On top of these common risk factors, certain groups of teens are more likely to face mental health struggles. For example, LGBTQ+ youth are up to 7 times more likely to attempt suicide than other teens. Black teens are also more likely to attempt suicide than other racial groups. This is, in large part, due to the heavy discrimination that these teens have to deal with.

Teen mental health is something we need to take seriously as a community. While some may brush off teen mental health issues (by claiming that they will “grow out of it,”), we know from research that teens who experience mental health problems are more likely to experience them as adults as well.

On top of this, World Teen Mental Wellness Day isn’t just about preventing mental illness. True mental health is about helping teens thrive – and just because a teen hasn’t been diagnosed with depression or anxiety, that doesn’t mean that they are truly mentally well.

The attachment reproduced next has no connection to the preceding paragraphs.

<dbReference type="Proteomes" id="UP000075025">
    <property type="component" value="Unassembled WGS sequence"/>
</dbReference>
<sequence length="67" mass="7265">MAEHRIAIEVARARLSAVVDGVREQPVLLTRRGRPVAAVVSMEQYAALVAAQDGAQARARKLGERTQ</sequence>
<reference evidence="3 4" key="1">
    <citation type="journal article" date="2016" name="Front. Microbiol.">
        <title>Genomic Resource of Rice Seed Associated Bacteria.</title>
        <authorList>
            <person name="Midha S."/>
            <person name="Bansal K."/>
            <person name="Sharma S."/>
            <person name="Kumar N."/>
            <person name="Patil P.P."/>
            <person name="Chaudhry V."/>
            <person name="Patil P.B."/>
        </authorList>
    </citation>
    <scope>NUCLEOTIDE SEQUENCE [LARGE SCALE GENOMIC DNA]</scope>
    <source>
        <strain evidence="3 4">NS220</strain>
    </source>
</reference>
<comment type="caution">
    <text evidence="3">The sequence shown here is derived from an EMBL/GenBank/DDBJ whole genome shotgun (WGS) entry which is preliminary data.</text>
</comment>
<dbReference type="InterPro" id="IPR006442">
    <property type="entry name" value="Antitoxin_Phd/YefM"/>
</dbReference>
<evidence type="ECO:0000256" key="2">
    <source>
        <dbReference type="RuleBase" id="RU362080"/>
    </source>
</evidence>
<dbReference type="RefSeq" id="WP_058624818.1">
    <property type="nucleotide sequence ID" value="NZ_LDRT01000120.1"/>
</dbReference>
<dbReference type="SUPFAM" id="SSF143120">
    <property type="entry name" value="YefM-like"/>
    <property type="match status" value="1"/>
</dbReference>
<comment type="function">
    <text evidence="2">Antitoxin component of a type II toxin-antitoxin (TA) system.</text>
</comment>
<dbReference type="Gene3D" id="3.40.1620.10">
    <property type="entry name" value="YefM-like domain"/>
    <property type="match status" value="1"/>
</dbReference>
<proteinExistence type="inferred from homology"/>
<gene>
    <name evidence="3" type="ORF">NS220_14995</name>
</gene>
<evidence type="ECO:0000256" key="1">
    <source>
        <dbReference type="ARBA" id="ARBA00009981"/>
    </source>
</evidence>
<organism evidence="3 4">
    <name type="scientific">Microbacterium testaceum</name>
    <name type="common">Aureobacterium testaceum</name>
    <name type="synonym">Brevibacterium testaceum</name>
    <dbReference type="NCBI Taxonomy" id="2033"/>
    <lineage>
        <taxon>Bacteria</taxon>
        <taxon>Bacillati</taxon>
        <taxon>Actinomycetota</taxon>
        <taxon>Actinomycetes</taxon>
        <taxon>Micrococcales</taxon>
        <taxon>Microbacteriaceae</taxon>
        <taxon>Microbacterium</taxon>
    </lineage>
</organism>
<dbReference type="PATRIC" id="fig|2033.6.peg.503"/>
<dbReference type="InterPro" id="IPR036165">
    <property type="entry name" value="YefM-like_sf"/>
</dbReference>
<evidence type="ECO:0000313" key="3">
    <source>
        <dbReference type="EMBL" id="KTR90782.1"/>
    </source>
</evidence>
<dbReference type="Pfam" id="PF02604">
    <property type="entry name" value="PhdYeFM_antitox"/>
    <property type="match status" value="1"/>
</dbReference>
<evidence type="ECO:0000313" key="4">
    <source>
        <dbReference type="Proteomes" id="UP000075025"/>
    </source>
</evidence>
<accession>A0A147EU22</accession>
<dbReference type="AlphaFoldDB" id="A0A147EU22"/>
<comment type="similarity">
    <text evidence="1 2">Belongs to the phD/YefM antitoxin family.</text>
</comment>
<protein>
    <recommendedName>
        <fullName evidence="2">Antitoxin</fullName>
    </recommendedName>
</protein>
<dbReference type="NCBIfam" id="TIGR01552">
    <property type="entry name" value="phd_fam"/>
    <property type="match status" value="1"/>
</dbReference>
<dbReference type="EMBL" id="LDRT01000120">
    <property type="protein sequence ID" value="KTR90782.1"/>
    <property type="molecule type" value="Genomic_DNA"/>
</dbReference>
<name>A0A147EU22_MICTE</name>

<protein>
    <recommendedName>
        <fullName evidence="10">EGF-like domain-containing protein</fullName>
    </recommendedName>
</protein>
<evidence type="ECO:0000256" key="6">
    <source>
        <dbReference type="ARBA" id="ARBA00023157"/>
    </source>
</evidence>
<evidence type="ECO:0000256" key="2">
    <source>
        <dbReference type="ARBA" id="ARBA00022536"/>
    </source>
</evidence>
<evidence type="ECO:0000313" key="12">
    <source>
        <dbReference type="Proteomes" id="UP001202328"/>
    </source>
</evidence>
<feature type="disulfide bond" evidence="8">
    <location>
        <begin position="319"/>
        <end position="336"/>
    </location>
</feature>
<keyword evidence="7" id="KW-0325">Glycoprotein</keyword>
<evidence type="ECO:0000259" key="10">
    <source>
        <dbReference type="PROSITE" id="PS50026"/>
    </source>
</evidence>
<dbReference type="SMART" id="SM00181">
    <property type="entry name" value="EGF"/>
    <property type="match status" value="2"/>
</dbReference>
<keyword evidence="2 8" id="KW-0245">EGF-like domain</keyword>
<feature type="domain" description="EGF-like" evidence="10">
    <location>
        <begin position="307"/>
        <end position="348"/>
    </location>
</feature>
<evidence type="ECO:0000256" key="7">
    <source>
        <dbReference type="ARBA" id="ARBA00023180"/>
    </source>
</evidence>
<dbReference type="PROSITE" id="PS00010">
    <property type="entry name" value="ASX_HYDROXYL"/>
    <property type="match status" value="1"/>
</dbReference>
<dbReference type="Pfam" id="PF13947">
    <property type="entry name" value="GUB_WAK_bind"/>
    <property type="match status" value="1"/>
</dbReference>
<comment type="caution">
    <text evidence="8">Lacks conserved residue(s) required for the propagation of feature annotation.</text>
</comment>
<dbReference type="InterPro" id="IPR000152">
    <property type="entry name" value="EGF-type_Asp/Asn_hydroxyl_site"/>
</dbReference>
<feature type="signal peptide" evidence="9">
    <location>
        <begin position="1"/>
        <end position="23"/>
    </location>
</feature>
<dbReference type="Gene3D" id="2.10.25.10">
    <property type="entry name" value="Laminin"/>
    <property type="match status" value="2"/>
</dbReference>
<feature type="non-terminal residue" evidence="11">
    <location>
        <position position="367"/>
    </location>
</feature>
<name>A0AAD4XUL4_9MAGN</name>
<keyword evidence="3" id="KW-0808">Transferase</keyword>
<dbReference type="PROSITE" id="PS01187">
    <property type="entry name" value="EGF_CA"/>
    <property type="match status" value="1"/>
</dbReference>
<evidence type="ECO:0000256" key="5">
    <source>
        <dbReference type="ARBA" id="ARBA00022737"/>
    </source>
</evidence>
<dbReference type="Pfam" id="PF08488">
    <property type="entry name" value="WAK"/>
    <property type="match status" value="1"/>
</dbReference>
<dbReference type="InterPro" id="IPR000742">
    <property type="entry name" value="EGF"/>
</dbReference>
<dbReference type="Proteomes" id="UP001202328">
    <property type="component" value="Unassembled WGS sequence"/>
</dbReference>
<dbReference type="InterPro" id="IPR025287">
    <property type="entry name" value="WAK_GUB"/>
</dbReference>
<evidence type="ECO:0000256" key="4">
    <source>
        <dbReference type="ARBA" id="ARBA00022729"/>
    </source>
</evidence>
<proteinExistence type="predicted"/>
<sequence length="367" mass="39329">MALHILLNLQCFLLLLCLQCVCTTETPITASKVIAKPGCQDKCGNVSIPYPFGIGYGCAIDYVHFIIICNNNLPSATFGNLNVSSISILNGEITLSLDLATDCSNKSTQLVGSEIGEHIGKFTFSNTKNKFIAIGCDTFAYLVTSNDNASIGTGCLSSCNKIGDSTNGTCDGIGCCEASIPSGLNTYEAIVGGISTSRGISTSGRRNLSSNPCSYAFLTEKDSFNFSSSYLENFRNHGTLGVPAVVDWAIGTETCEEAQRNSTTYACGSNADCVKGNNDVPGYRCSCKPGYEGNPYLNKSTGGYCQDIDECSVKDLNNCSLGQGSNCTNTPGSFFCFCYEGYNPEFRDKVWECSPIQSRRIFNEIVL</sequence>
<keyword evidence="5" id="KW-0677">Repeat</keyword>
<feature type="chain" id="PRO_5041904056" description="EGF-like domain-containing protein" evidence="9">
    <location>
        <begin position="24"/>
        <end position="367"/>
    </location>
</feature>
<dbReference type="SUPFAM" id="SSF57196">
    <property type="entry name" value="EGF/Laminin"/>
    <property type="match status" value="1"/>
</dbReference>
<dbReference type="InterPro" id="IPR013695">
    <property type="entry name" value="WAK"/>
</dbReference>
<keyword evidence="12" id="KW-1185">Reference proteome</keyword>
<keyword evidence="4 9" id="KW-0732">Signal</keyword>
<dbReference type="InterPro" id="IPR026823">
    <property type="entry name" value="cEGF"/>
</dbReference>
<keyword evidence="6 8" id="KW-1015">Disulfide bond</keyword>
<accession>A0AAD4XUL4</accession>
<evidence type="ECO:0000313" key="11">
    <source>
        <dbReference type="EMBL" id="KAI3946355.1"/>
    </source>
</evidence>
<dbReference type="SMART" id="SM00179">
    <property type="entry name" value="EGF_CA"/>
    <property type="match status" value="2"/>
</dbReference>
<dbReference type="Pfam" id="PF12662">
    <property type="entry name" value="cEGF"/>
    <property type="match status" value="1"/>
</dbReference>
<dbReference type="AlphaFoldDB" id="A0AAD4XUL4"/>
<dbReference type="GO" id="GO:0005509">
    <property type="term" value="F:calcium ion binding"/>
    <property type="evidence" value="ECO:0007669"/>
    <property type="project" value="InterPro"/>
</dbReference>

Mental wellness is about creating environments in which our young people:

    • Grow, both emotionally and mentally

    • Have self-worth and self-esteem

    • Have relationships that are healthy and positive

    • Have safe  adults in their lives who they trust

    • Are resilient against traumatic or other unpleasant events that may happen in their lives

And we don’t need to be licensed mental health professionals in order to nurture mental wellness for the teens in our lives.

What can parents and other adults do to support teen mental health?

Luckily, there is something that all of us can do to help support teen mental wellness. Here are some tips.

Remember you can be the “one adult”